Sure, stars love coming to this city. They appear at Capitol Hill hearings, inaugurations, embassy dinners and presidential galas. Anti-gang activist and actor Edward James Olmos, for one, took the podium at the 1996 Democratic national convention. At the start of the Clinton administration, officials even gave private political briefings to entertainers like Barbra Streisand.
But these are the glamour events. Cause Celebre is trying to attract box-office names for ordinary nonprofit campaigns - the stuff of daily business that could use some glitzing up.
'Our clients need entertainers,' says Viator, 49, a theatrical publicist married to ex-congressman and former 'Dukes of Hazzard' star Ben Jones. 'Our service fills an obvious niche in this city.
' While star endorsements may be new to Washington, the same is not true on the West Coast. There, Ted Danson and Jeff Bridges created signature organizations (oceans and hunger, respectively). Richard Gere became occupied with Tibet while Whoopi Goldberg began advocating for the homeless. Henry Winkler still does 'The Fonz' for fatally ill children in hospitals. Television actor Craig T. Nelson likes bringing ministers to car races to deliver sermons at the track. Richard Dreyfuss is so busy, he hired his own full-time political consultant.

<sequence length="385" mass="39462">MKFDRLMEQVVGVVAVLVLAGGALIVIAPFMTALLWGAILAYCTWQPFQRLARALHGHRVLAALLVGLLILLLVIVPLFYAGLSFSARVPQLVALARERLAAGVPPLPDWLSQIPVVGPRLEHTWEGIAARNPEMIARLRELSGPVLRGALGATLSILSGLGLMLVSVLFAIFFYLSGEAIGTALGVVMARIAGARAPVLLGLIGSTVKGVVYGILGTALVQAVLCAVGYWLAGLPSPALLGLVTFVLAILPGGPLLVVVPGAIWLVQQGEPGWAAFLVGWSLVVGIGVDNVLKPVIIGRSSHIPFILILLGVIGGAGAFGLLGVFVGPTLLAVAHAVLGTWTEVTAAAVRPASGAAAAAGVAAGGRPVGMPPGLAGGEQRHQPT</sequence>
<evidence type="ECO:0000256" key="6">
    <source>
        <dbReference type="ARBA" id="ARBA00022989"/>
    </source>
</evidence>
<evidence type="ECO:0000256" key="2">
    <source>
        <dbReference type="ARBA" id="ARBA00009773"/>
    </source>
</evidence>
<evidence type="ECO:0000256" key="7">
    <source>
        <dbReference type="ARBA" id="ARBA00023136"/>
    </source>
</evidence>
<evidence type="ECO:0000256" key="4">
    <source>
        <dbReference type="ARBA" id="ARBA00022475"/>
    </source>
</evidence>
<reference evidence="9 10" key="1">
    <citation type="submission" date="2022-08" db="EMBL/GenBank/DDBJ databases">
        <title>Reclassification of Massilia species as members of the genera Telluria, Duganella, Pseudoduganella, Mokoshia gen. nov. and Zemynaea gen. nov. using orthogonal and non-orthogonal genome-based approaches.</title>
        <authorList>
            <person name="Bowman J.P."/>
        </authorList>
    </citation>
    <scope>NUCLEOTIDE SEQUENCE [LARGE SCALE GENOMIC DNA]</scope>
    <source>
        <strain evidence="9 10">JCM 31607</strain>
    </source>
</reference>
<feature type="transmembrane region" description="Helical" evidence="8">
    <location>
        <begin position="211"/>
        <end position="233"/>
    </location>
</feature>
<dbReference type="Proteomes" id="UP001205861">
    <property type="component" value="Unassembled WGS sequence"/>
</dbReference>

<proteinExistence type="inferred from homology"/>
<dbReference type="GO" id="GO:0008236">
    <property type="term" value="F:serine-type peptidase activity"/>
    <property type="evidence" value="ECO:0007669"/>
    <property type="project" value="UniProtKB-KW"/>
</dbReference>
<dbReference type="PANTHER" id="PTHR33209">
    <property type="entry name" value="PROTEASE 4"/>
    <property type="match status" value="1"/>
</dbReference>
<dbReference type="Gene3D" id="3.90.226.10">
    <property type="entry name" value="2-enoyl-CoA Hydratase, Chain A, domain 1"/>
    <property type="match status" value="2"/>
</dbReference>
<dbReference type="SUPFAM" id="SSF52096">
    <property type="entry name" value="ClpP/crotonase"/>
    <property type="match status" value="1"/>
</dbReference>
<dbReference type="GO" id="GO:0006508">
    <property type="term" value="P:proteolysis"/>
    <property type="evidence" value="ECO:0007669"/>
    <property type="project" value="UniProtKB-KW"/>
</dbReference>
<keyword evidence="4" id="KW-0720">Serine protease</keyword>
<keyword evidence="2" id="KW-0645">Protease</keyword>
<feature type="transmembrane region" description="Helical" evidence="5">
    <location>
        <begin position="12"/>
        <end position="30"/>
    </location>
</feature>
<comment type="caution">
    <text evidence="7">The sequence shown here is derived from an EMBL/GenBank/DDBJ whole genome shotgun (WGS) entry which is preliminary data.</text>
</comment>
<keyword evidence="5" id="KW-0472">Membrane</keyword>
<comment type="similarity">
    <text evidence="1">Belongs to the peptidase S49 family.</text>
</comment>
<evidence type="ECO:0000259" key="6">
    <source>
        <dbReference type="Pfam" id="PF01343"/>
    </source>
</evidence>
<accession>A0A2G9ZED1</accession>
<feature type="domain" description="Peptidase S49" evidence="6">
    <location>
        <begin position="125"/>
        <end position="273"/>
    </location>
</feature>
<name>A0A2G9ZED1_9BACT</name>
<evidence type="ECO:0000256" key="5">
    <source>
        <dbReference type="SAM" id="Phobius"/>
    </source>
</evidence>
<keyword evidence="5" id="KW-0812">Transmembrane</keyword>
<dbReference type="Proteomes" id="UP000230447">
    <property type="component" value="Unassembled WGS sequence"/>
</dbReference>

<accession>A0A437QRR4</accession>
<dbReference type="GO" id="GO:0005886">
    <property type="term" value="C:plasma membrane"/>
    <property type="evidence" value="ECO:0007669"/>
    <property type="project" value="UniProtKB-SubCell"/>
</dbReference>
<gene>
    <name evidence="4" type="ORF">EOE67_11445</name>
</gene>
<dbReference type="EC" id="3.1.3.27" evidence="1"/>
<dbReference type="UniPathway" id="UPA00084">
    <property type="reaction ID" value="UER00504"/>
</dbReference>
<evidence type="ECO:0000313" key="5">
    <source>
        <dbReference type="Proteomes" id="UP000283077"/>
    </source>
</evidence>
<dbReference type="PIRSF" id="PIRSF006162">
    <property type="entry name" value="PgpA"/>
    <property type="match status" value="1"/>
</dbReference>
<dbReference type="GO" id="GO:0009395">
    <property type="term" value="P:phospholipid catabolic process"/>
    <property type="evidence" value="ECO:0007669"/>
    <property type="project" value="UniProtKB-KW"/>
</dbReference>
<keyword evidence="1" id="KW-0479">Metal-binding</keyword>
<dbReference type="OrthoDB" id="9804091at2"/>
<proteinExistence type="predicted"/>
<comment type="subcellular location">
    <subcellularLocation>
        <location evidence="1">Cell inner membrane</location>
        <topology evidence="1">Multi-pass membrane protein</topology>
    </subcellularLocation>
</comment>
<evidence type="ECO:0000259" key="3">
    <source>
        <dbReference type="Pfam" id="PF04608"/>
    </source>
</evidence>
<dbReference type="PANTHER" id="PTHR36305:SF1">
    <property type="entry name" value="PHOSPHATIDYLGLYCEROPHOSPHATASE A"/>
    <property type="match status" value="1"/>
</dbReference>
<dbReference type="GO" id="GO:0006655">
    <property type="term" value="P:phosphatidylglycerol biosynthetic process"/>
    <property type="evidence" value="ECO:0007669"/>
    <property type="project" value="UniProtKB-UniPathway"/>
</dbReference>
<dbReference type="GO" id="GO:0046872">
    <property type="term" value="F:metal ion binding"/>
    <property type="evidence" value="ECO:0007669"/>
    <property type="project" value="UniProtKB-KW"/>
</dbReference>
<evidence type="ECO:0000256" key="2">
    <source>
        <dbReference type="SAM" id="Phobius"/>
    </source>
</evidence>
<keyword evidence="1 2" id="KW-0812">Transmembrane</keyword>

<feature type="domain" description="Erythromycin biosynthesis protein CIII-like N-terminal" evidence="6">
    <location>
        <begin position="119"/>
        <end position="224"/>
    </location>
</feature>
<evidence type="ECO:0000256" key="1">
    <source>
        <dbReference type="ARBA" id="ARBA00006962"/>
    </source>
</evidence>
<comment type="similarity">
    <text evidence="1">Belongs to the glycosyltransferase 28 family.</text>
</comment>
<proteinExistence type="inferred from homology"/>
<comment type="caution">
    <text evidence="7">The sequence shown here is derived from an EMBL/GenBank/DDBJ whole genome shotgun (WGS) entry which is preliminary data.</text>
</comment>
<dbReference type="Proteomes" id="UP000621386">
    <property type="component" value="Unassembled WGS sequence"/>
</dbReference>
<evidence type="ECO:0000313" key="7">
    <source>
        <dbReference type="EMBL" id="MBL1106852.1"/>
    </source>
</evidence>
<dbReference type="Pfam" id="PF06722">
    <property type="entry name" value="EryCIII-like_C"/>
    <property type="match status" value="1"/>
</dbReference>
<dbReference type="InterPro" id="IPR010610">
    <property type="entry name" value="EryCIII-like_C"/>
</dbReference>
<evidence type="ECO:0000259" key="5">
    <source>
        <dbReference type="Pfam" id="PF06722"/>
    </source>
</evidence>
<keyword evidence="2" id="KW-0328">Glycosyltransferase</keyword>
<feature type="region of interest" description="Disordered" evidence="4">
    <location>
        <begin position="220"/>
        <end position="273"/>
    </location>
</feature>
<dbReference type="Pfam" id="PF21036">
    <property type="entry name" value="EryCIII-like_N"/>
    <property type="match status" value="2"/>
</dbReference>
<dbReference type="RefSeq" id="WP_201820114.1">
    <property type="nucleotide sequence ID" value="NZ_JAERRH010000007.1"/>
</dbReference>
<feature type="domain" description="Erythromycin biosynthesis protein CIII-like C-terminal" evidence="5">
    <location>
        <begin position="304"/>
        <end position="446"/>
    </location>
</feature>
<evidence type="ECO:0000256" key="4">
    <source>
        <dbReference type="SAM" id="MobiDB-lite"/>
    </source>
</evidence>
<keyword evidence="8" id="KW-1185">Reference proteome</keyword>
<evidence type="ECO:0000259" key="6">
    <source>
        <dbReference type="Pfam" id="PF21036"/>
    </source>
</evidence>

With their causes in tow, these stars make news. Actress and PETA member Kim Basinger told a reporter she used to shoot her fingers like a gun at people wearing fur. Actor Ed Begley Jr. made (and won) a highly publicized bet that he could recycle almost all his trash for a week, fitting the non-recyclables in the glove compartment of his electric car. At Cause Celebre, the aim is to get the same kind of exposure for Washington causes and organizations. The group also keeps in mind the stars' need for publicity.
'We're not going to find them causes already crowded with other celebs,' said Robin Bronk, a Cause Celebre vice president. 'We'll help them find their audience.